Korean Presidential Election Raises Prospect of Fiscal Stimulus

  • JPMorgan drops rate cut call as focus turns to fiscal policy
  • Nomura expects an extra budget of about 10 trillion won

As South Korea’s presidential hopefuls rush to prepare for an election due in less than two months, economists are expecting whoever wins will introduce a supplementary budget to bolster the economy.

Expectations of more spending prompted JPMorgan Chase & Co. to withdraw its forecast for a rate cut. It now sees rates on hold at 1.25 percent for this year. Societe Generale SA had expected two cuts in 2017 but now forecasts no change as economic data is improving and the candidates are focusing on containing record household debt.

“Historically, newly launched governments have tended to utilize fiscal options relatively aggressively for the first couple of years,” JPMorgan economists Lim Ji-won and Park Seok-gil wrote in a report after the constitutional court upheld an impeachment vote against Park Gyeun-hye on March 10. “We expect the new government to issue a relatively large supplementary budget in the second half" of the year, they wrote.

Park’s administration had planned a budget of about 400 trillion won ($350 billion), an increase of less than one percent from 2016. Bank of Korea Governor Lee Ju-yeol said this wasn’t accommodative and called for the government to play a bigger role.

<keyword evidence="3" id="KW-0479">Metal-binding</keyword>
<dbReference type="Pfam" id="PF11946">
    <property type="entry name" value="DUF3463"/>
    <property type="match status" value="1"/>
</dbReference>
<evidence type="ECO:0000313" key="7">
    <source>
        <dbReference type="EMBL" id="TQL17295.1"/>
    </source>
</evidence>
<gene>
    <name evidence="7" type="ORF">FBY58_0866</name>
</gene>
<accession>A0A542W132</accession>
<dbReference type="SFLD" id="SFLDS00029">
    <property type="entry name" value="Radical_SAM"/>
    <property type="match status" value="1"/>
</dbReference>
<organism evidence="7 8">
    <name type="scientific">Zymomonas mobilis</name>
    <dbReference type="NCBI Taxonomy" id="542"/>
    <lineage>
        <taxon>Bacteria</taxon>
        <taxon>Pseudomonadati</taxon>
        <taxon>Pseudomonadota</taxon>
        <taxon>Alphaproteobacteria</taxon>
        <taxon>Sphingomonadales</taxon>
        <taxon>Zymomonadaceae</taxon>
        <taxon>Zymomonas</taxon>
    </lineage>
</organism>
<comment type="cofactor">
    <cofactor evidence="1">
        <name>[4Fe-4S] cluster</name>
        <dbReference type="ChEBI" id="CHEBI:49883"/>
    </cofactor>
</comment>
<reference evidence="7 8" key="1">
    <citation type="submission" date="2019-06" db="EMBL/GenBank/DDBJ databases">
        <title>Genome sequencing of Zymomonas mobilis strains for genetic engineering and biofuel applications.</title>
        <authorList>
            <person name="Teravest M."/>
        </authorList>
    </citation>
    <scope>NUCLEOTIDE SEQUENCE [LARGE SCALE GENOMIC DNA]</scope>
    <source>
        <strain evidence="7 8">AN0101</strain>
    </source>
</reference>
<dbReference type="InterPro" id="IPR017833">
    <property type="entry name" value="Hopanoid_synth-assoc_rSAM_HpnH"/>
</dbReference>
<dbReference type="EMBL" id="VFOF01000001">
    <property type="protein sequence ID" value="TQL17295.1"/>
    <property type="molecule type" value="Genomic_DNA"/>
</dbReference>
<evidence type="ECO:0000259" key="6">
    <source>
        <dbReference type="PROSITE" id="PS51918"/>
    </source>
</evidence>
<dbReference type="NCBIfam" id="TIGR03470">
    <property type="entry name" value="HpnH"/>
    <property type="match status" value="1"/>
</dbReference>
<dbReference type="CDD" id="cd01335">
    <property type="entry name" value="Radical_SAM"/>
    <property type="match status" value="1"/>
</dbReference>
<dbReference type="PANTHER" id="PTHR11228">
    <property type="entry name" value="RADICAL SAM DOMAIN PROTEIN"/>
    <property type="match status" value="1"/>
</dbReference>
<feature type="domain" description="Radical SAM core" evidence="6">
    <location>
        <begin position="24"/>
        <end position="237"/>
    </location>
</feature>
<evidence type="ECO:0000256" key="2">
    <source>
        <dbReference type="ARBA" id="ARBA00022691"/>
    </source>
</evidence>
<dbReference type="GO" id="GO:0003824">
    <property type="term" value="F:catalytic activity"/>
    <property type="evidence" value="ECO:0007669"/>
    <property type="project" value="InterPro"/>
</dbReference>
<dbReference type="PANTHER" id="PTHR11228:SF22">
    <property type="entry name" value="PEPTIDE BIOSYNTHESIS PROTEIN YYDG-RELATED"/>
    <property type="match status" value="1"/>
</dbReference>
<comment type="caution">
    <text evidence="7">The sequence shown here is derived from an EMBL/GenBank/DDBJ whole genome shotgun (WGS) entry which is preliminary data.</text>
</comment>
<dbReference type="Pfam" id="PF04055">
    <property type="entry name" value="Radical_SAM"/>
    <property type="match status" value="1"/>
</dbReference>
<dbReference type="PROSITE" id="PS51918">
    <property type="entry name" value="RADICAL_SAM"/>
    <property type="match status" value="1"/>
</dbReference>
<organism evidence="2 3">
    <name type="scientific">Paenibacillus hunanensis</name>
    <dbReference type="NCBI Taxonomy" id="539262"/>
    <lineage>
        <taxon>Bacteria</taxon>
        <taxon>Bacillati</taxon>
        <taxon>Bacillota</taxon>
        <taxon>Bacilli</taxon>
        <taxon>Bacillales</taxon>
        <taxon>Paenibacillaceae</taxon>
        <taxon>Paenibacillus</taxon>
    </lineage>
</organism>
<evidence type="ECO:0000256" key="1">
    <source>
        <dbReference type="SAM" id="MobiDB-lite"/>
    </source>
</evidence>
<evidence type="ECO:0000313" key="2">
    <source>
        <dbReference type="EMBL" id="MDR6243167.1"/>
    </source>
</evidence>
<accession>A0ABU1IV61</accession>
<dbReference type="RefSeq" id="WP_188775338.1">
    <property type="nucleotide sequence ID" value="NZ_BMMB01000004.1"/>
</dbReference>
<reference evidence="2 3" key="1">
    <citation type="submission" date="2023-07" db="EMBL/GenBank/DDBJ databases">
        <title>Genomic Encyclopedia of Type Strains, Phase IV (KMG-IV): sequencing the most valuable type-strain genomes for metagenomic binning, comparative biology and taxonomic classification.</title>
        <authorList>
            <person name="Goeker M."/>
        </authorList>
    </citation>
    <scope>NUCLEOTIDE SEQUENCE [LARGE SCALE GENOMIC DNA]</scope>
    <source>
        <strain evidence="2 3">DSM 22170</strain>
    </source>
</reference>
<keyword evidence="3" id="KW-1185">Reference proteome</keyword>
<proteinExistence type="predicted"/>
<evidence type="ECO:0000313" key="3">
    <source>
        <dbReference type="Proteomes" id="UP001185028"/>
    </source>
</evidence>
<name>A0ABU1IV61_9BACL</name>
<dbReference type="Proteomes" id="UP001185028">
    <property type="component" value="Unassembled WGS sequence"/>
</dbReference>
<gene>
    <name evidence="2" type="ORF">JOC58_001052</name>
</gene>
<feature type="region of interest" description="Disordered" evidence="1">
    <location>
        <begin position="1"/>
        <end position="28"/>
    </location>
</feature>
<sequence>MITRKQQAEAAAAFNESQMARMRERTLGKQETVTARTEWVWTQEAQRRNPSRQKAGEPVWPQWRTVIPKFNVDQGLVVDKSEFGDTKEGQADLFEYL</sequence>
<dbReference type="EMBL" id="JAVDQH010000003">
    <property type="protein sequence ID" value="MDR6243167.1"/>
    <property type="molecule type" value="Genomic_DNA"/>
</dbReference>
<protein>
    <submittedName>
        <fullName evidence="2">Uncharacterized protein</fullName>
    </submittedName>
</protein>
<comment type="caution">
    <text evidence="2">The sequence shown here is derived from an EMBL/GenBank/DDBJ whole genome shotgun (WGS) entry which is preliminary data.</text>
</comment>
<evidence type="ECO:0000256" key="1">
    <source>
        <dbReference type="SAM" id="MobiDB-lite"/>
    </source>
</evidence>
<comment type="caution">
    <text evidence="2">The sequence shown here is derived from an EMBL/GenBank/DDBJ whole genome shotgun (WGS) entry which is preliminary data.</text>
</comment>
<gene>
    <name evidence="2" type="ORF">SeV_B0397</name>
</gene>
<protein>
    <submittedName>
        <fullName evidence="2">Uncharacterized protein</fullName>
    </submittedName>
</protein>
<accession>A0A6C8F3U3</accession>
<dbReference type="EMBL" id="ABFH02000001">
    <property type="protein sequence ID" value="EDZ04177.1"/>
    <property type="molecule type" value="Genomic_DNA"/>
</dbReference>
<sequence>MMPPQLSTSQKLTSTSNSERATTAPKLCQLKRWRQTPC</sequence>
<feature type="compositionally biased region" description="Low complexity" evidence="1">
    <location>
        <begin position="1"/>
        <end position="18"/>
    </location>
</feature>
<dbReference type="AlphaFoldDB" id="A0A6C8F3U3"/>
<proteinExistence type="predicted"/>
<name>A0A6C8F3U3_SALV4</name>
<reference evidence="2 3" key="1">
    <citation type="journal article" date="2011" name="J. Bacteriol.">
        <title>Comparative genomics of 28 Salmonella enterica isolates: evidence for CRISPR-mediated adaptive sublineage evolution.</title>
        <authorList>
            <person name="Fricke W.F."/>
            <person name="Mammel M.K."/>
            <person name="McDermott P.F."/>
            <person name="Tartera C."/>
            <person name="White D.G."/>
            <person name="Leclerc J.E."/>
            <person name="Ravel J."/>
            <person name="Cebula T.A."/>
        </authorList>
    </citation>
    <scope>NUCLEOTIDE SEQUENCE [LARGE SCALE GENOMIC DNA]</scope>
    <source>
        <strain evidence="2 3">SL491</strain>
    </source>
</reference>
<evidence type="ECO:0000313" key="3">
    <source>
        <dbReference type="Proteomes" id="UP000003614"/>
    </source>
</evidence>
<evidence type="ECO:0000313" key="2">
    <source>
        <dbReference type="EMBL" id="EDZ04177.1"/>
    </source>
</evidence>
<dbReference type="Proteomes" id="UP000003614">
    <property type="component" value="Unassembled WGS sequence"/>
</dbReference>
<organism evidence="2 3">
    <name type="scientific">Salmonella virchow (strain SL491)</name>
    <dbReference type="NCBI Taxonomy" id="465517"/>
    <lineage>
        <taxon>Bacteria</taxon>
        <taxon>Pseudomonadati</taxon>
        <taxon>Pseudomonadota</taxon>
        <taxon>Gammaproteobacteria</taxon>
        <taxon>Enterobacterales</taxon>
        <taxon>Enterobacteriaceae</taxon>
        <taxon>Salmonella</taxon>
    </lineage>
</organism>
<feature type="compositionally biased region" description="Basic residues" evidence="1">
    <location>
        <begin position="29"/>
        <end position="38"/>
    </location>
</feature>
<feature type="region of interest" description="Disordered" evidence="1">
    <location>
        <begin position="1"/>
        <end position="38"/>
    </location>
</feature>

Finance Minister Yoo Il-ho had already said the government will mull an extra budget after monitoring first-quarter data. On Monday, he said that is likely to be implemented by the new administration, as an election must be held by May 9 at the latest.

Policy Choices

With national debt at less than 40 percent of the size of gross domestic product, the government has room for more spending. However, there’s limited scope to cut rates any further, with the Federal Reserve likely to raise rates this year and South Korea’s household debt continuing to rise to new records.

Nomura International Ltd. expects an extra budget of 10 trillion won as early as June to help offset the negative impact from falling tourist arrivals from China and corporate restructuring, according to a report on Monday.

Moon Jae-in, the former leader of the Democratic Party of Korea and the leading presidential candidate, has pledged to push for a supplementary budget to create jobs if elected. Moon also suggested capping the pace of household debt growth. Lee Jae-myung, another candidate for the Democratic Party, said he will write off the debt of lower-income households.  

Moon was leading in a Gallup poll released last Friday with a 32 percent approval rating, followed by fellow party member and Provincial Governor Ahn Hee-jung, with 17 percent support. The party will choose a candidate before the election.

“The possibility that a candidate from the Democratic Party will become president is very high, and it seems household debt-worriers are the majority there,” said Oh Suk-tae, an economist at SG Securities Co., a unit of Societe Generale SA. “A rate cut would only come if the economy is in a complete mess, but exports are improving and BOK may have to raise its inflation forecast.”

China Risk

Despite the expectation for a supplementary budget, economists are reluctant to revise their GDP forecast upward as risks include China’s economic retaliation over the Thaad missile shield and the Trump administration’s protectionist trade stance.

“An early election could end recent policy uncertainty and boost sentiment,” said Angela Hsieh, an economist for Barclays Bank Plc. Although the drag on domestic demand could be reduced following the impeachment, the uncertainty around the Thaad deployment and the potential fall in visitors from mainland China could weigh on retail sales and services, she wrote in an email.

The BOK forecasts 2.5 percent economic expansion for this year and inflation of 1.8 percent. 

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